If the EDL had attempted to join our picket there would have been blood on the pavement. The Police would have had to separate us yet Hoffman was perfectly happy to demonstrate alongside fascists and anti-Semites because to him the most important thing is supporting Israel. We would never have demonstrated with fascists. The thought never occurred to the Zionists and Hoffman.

He then goes on to describe how Hoffman, and other leading Zionists like the Jewsplaining editor of the Jewish Chronicle, Stephen Pollard, have made common cause with anti-Semites and Fascists like the EDL and Poland’s Michal Kaminski. Incidentally, Greenstein notes early in his piece that due to his aggressive behaviour at a demonstration last year, Hoffman is due to be charged by the beak at Westminster Magistrates Court with common assault. The matter is sub judice, so Greenstein rightly declines to comment further on the matter.

The whole of Greenstein’s article can be read at:

http://azvsas.blogspot.com/2019/03/in-defence-of-jonathan-hoffman-because.html

 

George Galloway on the Israeli Conspiracy Exposed by Al-Jazeera

September 22, 2018

This video is George Galloway’s take on the plot exposed by Al-Jazeera in their documentary ‘The Lobby’, and published in the press by the Mail on Sunday, of Shai Masot and various Labour and Conservative Friends of Israel to ‘take down’ various politicians the Israelis found inconvenient.

One of the politicos they discussed doing this to was the Conservative minister, Alan Duncan. Galloway notes that Duncan is one of the first openly gay Tory MPs, so you don’t have to be Einstein to imagine what kind of scandal they would invent to bring him down. Galloway states that this should have been enough for Duncan’s boss, Boris Johnson, who Masot described as ‘an idiot’ to summon the Israeli ambassador, Mark Regev, to London and give him his marching orders. Another MP they also discussed bringing down in a scandal was Sir Crispin Blunt, the chairman of the Parliamentary Foreign Affairs Committee, who is also gay. Again, you don’t have to spend much time wondering what that scandal might have been. He speculates whether they would have tried to bring Duncan and Blunt together as sexual partners.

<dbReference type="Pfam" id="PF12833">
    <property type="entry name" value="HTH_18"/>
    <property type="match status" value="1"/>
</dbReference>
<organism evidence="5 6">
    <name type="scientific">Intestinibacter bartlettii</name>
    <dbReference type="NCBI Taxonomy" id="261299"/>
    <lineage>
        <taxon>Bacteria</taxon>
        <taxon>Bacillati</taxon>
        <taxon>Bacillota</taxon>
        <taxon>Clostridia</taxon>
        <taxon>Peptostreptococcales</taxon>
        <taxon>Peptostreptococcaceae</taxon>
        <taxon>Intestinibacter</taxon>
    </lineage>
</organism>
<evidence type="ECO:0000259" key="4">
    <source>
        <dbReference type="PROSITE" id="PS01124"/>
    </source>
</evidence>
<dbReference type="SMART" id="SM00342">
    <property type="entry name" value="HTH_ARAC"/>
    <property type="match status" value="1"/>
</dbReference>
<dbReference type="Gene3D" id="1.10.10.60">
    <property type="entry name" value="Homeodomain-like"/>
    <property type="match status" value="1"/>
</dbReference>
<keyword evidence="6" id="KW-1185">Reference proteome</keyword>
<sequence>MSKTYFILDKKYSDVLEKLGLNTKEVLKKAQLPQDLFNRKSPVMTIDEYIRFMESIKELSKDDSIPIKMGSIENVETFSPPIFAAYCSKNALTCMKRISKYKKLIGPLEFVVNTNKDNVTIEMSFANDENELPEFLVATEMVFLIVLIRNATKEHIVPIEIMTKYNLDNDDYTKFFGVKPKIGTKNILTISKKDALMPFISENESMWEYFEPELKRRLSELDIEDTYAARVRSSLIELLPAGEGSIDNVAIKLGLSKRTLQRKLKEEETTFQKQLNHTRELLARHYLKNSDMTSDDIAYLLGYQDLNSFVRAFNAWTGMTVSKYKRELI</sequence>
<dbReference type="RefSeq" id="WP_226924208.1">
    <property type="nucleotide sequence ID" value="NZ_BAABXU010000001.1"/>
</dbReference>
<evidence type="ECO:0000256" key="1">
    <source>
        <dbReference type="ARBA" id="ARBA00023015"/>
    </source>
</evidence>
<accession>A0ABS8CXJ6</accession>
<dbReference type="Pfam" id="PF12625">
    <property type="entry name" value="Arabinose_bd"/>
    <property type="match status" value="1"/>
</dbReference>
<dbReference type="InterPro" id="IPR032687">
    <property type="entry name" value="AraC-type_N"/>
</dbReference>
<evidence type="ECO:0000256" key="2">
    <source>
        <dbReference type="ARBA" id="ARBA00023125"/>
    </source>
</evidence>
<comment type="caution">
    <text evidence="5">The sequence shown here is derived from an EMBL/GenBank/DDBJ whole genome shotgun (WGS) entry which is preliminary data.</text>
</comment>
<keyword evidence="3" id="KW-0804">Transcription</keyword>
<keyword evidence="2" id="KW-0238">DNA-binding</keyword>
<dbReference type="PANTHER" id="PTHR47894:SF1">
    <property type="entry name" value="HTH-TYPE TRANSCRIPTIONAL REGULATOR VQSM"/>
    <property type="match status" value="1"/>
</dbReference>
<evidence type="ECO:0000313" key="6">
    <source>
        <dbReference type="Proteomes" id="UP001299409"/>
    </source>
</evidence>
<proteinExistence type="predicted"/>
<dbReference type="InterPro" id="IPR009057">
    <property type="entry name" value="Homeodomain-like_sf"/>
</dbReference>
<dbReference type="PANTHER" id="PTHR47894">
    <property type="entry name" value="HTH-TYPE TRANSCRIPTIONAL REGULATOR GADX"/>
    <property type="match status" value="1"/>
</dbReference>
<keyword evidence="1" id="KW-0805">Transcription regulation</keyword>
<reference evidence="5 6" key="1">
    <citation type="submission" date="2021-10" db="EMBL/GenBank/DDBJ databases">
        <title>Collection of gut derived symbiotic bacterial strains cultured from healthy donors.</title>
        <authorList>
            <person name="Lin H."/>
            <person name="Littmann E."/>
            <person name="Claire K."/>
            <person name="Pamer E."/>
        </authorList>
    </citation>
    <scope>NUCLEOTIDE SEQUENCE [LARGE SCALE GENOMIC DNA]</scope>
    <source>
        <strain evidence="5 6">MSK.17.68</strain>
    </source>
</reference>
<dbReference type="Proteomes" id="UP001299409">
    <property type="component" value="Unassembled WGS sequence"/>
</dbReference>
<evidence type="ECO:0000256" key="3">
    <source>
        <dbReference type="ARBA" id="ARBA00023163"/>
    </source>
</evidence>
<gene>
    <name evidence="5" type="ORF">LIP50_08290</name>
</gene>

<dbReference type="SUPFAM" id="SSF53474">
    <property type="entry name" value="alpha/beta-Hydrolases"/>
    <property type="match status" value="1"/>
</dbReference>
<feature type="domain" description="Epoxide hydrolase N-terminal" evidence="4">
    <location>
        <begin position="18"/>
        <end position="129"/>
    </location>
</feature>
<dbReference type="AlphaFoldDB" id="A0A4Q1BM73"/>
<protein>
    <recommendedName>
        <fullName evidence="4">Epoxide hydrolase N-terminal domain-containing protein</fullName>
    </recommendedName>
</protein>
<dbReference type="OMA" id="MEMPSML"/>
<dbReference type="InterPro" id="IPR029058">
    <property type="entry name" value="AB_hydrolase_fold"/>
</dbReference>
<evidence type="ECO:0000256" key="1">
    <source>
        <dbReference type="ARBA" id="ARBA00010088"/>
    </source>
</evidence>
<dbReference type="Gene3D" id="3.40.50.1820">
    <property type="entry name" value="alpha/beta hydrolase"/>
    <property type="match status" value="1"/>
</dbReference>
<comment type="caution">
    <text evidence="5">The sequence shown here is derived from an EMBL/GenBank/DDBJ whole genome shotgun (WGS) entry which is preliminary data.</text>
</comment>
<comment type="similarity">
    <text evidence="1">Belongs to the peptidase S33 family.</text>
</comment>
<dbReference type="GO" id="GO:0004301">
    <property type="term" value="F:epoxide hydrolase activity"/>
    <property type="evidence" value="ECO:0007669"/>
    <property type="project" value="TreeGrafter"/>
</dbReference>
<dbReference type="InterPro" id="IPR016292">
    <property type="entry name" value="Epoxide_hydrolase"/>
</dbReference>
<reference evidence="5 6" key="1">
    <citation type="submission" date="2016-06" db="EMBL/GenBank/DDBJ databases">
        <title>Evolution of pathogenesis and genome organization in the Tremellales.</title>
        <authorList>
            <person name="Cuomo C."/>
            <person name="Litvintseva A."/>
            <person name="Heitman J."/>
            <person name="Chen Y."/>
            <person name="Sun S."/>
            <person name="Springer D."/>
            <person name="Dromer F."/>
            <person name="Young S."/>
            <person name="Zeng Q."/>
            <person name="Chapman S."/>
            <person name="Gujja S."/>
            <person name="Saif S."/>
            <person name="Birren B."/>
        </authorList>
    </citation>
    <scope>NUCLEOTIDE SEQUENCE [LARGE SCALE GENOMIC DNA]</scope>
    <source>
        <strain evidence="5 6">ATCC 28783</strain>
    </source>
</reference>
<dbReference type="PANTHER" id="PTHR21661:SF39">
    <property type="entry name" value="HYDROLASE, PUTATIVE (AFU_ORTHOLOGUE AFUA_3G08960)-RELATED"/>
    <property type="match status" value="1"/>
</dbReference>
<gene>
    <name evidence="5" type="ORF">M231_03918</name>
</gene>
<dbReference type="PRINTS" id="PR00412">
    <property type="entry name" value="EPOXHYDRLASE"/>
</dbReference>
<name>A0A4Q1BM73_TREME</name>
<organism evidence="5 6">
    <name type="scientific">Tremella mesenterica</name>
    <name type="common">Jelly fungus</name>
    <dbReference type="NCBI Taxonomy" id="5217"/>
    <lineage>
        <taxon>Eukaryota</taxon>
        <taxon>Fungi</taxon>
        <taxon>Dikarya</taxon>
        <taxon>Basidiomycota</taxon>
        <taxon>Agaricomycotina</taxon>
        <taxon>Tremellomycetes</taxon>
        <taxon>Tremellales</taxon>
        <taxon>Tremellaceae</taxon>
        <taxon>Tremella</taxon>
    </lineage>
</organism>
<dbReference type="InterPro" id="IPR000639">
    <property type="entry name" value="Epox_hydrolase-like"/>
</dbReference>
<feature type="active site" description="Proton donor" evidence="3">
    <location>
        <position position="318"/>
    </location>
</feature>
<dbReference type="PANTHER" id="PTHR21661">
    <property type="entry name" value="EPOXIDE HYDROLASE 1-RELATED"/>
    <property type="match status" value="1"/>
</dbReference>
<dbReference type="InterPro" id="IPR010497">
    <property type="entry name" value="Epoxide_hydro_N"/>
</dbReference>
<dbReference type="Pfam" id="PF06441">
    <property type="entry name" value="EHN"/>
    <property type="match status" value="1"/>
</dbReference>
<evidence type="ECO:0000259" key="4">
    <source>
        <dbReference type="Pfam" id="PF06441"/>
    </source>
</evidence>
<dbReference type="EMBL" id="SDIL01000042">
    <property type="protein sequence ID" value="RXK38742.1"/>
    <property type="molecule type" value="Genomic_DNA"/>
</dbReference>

But Boris immediately declared the matter closed, leading Galloway to ask this question: if that had been a Russian or Iranian embassy official doing the plotting, would the affair then have been closed? Or would the ambassadors have been brought into the Foreign Office and then expelled from the country? If this had been any other state, we would now be in the middle of a state to state crisis because of it.

Galloway then leaves Duncan and Blunt, as they can look after themselves. He’s far more interested in the Labour aspects of the scandal. Galloway recalls how he and Corbyn have marched together in support of the Palestinians for over 30 years. Which is why, the moment Corbyn was elected, and even before, when it seemed he would win the leadership of the Labour party, the Israel lobby went ‘bananas’. They persecuted him every step of the way to the leadership, and once he had, they conspired to have him overthrown. They concocted the fake anti-Semitism scare within the Labour party, making it seem that it was a nest of racism, when in fact there was nothing to these allegations whatsoever. He states that the only thing the mass of Labour members have in common with Jeremy Corbyn in this is their support for the Palestinian people, and their opposition to Israel’s crimes.

Galloway then moves on to talk about Joan Ryan, the Labour MP for Enfield North, who was also at the lunch with Masot. But you wouldn’t know represented Enfield; she’s better described as the MP for Tel Aviv, and is the chair of Labour Friends of Israel. Ryan was filmed grinning all over her face when Masot told her the good news that he had secured a million pound slush fund to secure Labour politicians to come to Israel’s aid. This was dressed up as a fund to fly Labour MPs to Israel for ‘fact-finding missions’, a pretext which Galloway describes as entirely bogus. He points out that most of them have already been on several ‘fact-finding’ missions to Israel. You can also fly to Israel for well under a thousand pounds. So if half of all Labour MPs have taken the Shekel, that only means an expenditure of 100,000 pounds. What’s the other 900,000 quid for?